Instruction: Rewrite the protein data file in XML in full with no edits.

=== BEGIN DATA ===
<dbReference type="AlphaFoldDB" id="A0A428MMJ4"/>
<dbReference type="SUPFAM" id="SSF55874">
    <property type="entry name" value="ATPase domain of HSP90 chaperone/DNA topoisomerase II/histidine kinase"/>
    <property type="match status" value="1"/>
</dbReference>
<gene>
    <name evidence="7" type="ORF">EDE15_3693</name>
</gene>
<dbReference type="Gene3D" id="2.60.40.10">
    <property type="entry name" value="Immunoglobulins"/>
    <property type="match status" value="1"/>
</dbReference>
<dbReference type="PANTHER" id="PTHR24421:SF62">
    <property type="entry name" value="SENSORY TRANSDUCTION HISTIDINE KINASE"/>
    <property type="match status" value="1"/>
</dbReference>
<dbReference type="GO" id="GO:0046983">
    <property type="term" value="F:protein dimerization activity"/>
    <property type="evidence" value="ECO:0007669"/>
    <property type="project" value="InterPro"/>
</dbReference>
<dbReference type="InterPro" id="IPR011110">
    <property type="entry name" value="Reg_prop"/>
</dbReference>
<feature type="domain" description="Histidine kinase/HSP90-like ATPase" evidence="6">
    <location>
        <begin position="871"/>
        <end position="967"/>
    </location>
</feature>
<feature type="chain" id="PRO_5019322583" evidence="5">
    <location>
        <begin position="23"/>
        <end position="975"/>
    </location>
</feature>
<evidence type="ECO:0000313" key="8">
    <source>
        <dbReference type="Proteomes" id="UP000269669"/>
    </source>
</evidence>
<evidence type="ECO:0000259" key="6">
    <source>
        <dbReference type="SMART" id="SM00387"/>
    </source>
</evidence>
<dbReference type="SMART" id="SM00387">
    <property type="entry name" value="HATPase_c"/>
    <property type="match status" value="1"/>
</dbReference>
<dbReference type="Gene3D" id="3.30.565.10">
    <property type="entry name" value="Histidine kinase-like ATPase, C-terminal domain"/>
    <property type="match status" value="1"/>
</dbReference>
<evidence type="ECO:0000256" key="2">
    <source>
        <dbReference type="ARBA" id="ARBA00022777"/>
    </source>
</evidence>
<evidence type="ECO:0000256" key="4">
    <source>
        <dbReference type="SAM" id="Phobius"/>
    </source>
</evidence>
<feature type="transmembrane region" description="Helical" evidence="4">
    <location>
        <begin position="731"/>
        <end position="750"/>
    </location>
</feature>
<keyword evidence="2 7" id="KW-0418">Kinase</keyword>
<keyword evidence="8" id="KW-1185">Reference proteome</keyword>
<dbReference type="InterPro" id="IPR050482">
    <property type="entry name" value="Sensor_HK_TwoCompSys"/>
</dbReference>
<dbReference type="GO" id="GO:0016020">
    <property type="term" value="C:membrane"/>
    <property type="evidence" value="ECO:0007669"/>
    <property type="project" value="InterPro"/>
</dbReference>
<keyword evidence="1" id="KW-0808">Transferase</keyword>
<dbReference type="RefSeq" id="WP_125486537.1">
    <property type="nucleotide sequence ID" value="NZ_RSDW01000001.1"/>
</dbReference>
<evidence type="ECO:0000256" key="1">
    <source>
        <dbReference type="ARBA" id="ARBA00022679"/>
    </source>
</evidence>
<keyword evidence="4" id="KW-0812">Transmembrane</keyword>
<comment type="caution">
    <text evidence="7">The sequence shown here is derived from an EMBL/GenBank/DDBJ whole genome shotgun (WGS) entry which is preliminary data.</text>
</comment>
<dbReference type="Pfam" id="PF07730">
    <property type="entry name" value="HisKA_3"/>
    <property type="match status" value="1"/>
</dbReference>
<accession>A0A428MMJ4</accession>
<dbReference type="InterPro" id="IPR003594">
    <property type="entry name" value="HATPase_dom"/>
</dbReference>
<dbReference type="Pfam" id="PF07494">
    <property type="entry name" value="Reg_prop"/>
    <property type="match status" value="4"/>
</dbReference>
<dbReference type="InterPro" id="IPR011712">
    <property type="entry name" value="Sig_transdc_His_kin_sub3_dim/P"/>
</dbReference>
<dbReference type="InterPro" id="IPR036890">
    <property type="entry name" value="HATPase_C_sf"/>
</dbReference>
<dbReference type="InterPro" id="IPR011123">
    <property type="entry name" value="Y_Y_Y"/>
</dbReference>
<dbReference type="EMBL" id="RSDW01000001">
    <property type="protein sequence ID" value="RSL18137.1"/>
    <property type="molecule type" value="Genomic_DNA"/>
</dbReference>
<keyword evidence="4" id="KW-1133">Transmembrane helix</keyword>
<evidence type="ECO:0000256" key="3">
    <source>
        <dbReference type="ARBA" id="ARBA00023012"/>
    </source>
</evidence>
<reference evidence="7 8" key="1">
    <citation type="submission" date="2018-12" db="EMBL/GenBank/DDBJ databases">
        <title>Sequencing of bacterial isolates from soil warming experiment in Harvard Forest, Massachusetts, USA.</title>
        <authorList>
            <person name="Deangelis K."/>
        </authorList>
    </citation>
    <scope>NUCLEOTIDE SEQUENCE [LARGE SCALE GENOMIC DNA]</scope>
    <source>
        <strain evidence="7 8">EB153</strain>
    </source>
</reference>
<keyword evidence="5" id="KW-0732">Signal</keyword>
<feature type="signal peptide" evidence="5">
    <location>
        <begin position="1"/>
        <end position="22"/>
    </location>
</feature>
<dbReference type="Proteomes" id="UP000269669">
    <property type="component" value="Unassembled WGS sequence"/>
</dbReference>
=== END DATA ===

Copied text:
<dbReference type="AlphaFoldDB" id="A0A428MMJ4"/>
<dbReference type="SUPFAM" id="SSF55874">
    <property type="entry name" value="ATPase domain of HSP90 chaperone/DNA topoisomerase II/histidine kinase"/>
    <property type="match status" value="1"/>
</dbReference>
<gene>
    <name evidence="7" type="ORF">EDE15_3693</name>
</gene>
<dbReference type="Gene3D" id="2.60.40.10">
    <property type="entry name" value="Immunoglobulins"/>
    <property type="match status" value="1"/>
</dbReference>
<dbReference type="PANTHER" id="PTHR24421:SF62">
    <property type="entry name" value="SENSORY TRANSDUCTION HISTIDINE KINASE"/>
    <property type="match status" value="1"/>
</dbReference>
<dbReference type="GO" id="GO:0046983">
    <property type="term" value="F:protein dimerization activity"/>
    <property type="evidence" value="ECO:0007669"/>
    <property type="project" value="InterPro"/>
</dbReference>
<dbReference type="InterPro" id="IPR011110">
    <property type="entry name" value="Reg_prop"/>
</dbReference>
<feature type="domain" description="Histidine kinase/HSP90-like ATPase" evidence="6">
    <location>
        <begin position="871"/>
        <end position="967"/>
    </location>
</feature>
<feature type="chain" id="PRO_5019322583" evidence="5">
    <location>
        <begin position="23"/>
        <end position="975"/>
    </location>
</feature>
<evidence type="ECO:0000313" key="8">
    <source>
        <dbReference type="Proteomes" id="UP000269669"/>
    </source>
</evidence>
<evidence type="ECO:0000259" key="6">
    <source>
        <dbReference type="SMART" id="SM00387"/>
    </source>
</evidence>
<dbReference type="SMART" id="SM00387">
    <property type="entry name" value="HATPase_c"/>
    <property type="match status" value="1"/>
</dbReference>
<dbReference type="Gene3D" id="3.30.565.10">
    <property type="entry name" value="Histidine kinase-like ATPase, C-terminal domain"/>
    <property type="match status" value="1"/>
</dbReference>
<evidence type="ECO:0000256" key="2">
    <source>
        <dbReference type="ARBA" id="ARBA00022777"/>
    </source>
</evidence>
<evidence type="ECO:0000256" key="4">
    <source>
        <dbReference type="SAM" id="Phobius"/>
    </source>
</evidence>
<feature type="transmembrane region" description="Helical" evidence="4">
    <location>
        <begin position="731"/>
        <end position="750"/>
    </location>
</feature>
<keyword evidence="2 7" id="KW-0418">Kinase</keyword>
<keyword evidence="8" id="KW-1185">Reference proteome</keyword>
<dbReference type="InterPro" id="IPR050482">
    <property type="entry name" value="Sensor_HK_TwoCompSys"/>
</dbReference>
<dbReference type="GO" id="GO:0016020">
    <property type="term" value="C:membrane"/>
    <property type="evidence" value="ECO:0007669"/>
    <property type="project" value="InterPro"/>
</dbReference>
<keyword evidence="1" id="KW-0808">Transferase</keyword>
<dbReference type="RefSeq" id="WP_125486537.1">
    <property type="nucleotide sequence ID" value="NZ_RSDW01000001.1"/>
</dbReference>
<evidence type="ECO:0000256" key="1">
    <source>
        <dbReference type="ARBA" id="ARBA00022679"/>
    </source>
</evidence>
<keyword evidence="4" id="KW-0812">Transmembrane</keyword>
<comment type="caution">
    <text evidence="7">The sequence shown here is derived from an EMBL/GenBank/DDBJ whole genome shotgun (WGS) entry which is preliminary data.</text>
</comment>
<dbReference type="Pfam" id="PF07730">
    <property type="entry name" value="HisKA_3"/>
    <property type="match status" value="1"/>
</dbReference>
<accession>A0A428MMJ4</accession>
<dbReference type="InterPro" id="IPR003594">
    <property type="entry name" value="HATPase_dom"/>
</dbReference>
<dbReference type="Pfam" id="PF07494">
    <property type="entry name" value="Reg_prop"/>
    <property type="match status" value="4"/>
</dbReference>
<dbReference type="InterPro" id="IPR011712">
    <property type="entry name" value="Sig_transdc_His_kin_sub3_dim/P"/>
</dbReference>
<dbReference type="InterPro" id="IPR036890">
    <property type="entry name" value="HATPase_C_sf"/>
</dbReference>
<dbReference type="InterPro" id="IPR011123">
    <property type="entry name" value="Y_Y_Y"/>
</dbReference>
<dbReference type="EMBL" id="RSDW01000001">
    <property type="protein sequence ID" value="RSL18137.1"/>
    <property type="molecule type" value="Genomic_DNA"/>
</dbReference>
<keyword evidence="4" id="KW-1133">Transmembrane helix</keyword>
<evidence type="ECO:0000256" key="3">
    <source>
        <dbReference type="ARBA" id="ARBA00023012"/>
    </source>
</evidence>
<reference evidence="7 8" key="1">
    <citation type="submission" date="2018-12" db="EMBL/GenBank/DDBJ databases">
        <title>Sequencing of bacterial isolates from soil warming experiment in Harvard Forest, Massachusetts, USA.</title>
        <authorList>
            <person name="Deangelis K."/>
        </authorList>
    </citation>
    <scope>NUCLEOTIDE SEQUENCE [LARGE SCALE GENOMIC DNA]</scope>
    <source>
        <strain evidence="7 8">EB153</strain>
    </source>
</reference>
<keyword evidence="5" id="KW-0732">Signal</keyword>
<feature type="signal peptide" evidence="5">
    <location>
        <begin position="1"/>
        <end position="22"/>
    </location>
</feature>
<dbReference type="Proteomes" id="UP000269669">
    <property type="component" value="Unassembled WGS sequence"/>
</dbReference>